Patrick Reed farmers

Welcome to the Monday Finish! This is where we’ll tally the scores for the week that was and tee you up for the week to come.

On Saturday, two of the PGA Tour’s highest-profile golfers took relief from what they each said were embedded balls in the rough. Video evidence later showed that each ball had bounced once upon landing, making an embedded ball far less likely, but the Tour’s rules officials cleared each player of wrongdoing.

To the general public, the rulings were received far differently. We greeted the drop taken by Rory McIlroy, who is known as a particularly good sport, with a general shrug. The video of Patrick Reed, on the other hand, was immediately reviewed with Zapruder-like fascination. Accusations of cheating lit social media ablaze. CBS opened its Sunday coverage with several minutes focusing on that drop and its implications for the tournament leader. There were slight differences in the details of their situations, but the biggest difference was this: The golf world believes McIlroy. Reed? Not so much.

For his part, McIlroy gave his Ryder Cup rival the benefit of the doubt. Before seeing the video, he said, he thought the whole thing was “a bit of a storm in teacup.” (Note to self: add ‘storm in a teacup’ to go-to phrases.) But he acknowledged that the public response was different for each player for a reason.

“I don’t think I’ve ever had an issue before with the rules, or if I have, it’s been a long time,” he said. Then he referenced a ruling from the 2009 Masters, when McIlroy was nearly penalized for kicking the sand after duffing a bunker shot. The implication was clear: The scrutiny of that moment stuck with him these dozen years.

By contrast, McIlroy referenced a more recent major championship, last year’s PGA at Harding Park, where he insisted on giving himself a worse lie upon replacing his ball after someone had stepped on it, “to just try to be fair to the field and the tournament in general.” It was a sporting gesture, and a helpful one to have on your resume for moments like this one.

“You’d rather be on the wrong side of the rules than the right side of them, just because that’s just what our game’s about. Our game is about integrity and it’s about doing the right thing,” he said. Then he got to the crux of the matter, that perception is everything:

“It’s the worst thing in golf to be labeled as someone that tries to get away with something or labeled a cheater,” he said. “And that’s just not how you want your reputation to be.”

He’s right, of course. And that’s the reason we see two different players taking the same knee-high drop and have distinctly different reactions.


Who won what?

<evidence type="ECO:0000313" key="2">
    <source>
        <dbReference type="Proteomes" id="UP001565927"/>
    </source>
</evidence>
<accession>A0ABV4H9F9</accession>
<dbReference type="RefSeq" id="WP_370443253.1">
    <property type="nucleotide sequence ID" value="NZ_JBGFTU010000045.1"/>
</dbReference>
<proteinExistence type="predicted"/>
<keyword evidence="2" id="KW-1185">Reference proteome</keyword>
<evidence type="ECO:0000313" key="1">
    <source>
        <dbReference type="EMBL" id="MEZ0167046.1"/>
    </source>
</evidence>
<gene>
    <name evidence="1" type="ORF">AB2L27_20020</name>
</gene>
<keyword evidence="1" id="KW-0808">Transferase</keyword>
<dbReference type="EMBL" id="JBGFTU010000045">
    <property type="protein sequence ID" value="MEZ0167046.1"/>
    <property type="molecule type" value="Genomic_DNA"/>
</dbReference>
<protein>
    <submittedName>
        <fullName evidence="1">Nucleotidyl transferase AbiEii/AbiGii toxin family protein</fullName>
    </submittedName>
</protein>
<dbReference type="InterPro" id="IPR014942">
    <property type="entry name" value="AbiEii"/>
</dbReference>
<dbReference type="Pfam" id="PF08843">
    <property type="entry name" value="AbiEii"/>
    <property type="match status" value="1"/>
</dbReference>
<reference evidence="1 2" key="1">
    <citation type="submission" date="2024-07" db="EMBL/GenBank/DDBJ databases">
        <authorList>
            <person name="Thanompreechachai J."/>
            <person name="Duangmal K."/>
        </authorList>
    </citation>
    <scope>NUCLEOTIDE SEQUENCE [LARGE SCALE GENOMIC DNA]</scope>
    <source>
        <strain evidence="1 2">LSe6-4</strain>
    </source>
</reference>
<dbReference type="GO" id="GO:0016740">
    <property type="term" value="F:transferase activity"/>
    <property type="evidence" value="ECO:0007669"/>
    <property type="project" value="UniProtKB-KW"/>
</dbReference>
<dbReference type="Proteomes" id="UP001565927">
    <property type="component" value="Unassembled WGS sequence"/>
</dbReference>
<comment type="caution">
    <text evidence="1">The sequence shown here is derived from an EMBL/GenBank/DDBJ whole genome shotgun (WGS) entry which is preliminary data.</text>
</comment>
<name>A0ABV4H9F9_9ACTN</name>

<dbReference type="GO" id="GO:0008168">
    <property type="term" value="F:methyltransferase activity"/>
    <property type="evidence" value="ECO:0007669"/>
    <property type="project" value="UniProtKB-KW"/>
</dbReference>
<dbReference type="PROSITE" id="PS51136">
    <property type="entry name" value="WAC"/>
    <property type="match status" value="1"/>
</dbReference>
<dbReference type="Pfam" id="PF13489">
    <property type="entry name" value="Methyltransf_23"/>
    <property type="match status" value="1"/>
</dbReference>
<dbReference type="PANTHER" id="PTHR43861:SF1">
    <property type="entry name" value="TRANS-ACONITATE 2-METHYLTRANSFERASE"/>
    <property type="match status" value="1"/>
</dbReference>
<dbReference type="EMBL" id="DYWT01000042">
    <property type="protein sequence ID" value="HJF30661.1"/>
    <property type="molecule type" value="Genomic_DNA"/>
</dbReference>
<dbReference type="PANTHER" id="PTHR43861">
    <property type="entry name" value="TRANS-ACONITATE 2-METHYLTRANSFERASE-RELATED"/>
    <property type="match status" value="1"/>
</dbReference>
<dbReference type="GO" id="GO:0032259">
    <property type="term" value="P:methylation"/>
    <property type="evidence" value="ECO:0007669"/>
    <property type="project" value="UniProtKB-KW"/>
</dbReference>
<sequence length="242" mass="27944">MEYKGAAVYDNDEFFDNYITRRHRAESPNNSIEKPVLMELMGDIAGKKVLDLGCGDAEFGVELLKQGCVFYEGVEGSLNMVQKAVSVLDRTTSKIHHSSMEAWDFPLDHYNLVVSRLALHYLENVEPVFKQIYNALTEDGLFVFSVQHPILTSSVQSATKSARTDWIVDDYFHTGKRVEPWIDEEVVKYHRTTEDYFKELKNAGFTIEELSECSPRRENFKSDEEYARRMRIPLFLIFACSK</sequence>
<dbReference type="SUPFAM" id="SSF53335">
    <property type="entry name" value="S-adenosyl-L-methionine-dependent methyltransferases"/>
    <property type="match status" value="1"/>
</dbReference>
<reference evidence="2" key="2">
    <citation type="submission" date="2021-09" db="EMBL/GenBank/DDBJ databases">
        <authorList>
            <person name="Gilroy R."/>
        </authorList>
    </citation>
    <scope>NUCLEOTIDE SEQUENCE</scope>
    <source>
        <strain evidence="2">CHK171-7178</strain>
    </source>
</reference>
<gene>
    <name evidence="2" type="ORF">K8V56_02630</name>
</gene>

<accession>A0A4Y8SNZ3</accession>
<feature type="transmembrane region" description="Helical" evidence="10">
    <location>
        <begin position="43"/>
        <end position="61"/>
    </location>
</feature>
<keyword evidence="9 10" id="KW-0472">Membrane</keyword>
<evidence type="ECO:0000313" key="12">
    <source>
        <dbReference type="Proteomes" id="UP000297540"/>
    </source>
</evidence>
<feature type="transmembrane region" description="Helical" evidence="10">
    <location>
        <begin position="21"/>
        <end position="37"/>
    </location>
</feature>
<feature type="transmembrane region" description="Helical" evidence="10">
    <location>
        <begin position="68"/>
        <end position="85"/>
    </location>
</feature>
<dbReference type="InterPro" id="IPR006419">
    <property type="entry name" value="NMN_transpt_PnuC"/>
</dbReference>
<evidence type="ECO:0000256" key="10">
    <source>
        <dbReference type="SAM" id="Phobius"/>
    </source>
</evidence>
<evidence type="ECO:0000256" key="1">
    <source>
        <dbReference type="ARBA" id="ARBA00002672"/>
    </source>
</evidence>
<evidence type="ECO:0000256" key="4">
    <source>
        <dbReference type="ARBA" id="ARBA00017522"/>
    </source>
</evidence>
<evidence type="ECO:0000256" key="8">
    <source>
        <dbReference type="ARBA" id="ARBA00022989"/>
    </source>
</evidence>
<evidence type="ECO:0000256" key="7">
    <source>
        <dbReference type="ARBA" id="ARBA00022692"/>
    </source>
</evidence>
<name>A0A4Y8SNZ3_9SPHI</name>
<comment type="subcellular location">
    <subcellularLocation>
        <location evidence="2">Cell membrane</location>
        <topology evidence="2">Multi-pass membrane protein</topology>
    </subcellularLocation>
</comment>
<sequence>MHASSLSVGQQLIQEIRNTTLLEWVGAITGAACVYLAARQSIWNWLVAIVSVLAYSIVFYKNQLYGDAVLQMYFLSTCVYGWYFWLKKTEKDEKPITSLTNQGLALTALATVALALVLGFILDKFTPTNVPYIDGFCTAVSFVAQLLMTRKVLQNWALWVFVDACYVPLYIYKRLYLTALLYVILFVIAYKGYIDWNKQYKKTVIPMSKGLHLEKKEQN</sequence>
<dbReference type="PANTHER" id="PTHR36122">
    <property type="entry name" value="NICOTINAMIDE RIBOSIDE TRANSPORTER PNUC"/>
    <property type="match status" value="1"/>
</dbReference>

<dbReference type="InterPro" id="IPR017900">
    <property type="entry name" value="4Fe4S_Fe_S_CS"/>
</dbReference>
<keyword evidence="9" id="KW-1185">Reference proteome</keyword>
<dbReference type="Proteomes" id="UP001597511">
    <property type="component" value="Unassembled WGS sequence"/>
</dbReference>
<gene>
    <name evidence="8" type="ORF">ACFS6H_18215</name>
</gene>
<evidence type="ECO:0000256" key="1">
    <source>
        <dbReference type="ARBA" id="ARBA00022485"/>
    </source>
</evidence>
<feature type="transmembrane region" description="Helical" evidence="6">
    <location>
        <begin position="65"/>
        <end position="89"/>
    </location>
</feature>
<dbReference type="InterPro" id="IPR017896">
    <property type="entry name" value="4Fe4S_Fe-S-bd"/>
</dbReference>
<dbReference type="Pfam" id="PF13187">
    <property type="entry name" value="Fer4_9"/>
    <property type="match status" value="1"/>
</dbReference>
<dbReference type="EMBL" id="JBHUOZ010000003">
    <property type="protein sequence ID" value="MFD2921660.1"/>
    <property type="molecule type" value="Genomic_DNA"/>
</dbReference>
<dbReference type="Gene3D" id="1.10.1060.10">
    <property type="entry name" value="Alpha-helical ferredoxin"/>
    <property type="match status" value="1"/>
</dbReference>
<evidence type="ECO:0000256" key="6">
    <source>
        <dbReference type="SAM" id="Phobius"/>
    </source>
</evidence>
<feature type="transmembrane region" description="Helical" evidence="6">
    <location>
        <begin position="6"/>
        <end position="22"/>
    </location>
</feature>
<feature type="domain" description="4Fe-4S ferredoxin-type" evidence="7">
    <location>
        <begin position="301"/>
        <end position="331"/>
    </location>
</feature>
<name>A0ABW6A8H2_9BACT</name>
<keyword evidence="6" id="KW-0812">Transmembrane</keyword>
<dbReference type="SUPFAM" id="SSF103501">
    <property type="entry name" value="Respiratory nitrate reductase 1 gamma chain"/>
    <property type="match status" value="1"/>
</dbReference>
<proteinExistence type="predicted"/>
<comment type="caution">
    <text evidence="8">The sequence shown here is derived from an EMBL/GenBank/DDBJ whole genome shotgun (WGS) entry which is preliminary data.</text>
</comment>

-Reed won the Farmers Insurance Open by five shots, a margin so comfortable that it eliminated any question of the tournament being decided by questionable drop. Five players finished T2. The happiest of those players was likely Ryan Palmer, who was apparently playing in the golf tournament, though you might not have known it from the broadcast nor the leaderboard. The least happy of those players was surely Viktor Hovland, who was in contention all day before playing the final five holes in three over par, including a missed two-footer on 17 that cost him roughly $350,000.

Paul Casey closed out the Dubai Desert Classic, holding steady as his top competitors faltered on Sunday to win what appears to be some sort of enormous tea kettle. In doing so, the 43-year-old jumped to No. 16 in the world. He’ll be on the European Ryder Cup side come September.

Don’t hurt yourself lifting that thing, Paul!

Getty Images


Who’s in and who’s out?

The line between paycheck and not is always filled with intrigue, but the Farmers Insurance cut, which held at 1 under par in challenging conditions on Friday, had a particularly compelling cast of characters on each side of the line.

First there was Jordan Spieth, making his much-scrutinized first start of 2021, who was nearing the first page of the leaderboard after an eagle on No. 6 on Friday but started leaking bogeys on the way in and shorted a wedge shot on No. 18, depriving himself of the chance at one final birdie look. He and 14 other players finished the week where they started — even par — and missed the cut by one shot.

The other side of the coin was unofficial tournament spokesman Phil Mickelson, who was standing on the 17th green two shots outside the cut line when play was halted for inclement weather. After a lengthy break, he made his 13-footer for birdie and then nearly holed his wedge shot at 18, spinning it back past the cup all the way to 12 feet. He poured that in for a birdie 4 and a Saturday tee time. Even though a T53 is hardly going to affect Lefty’s legacy, the moment showed us something about the 50-year-old’s desire.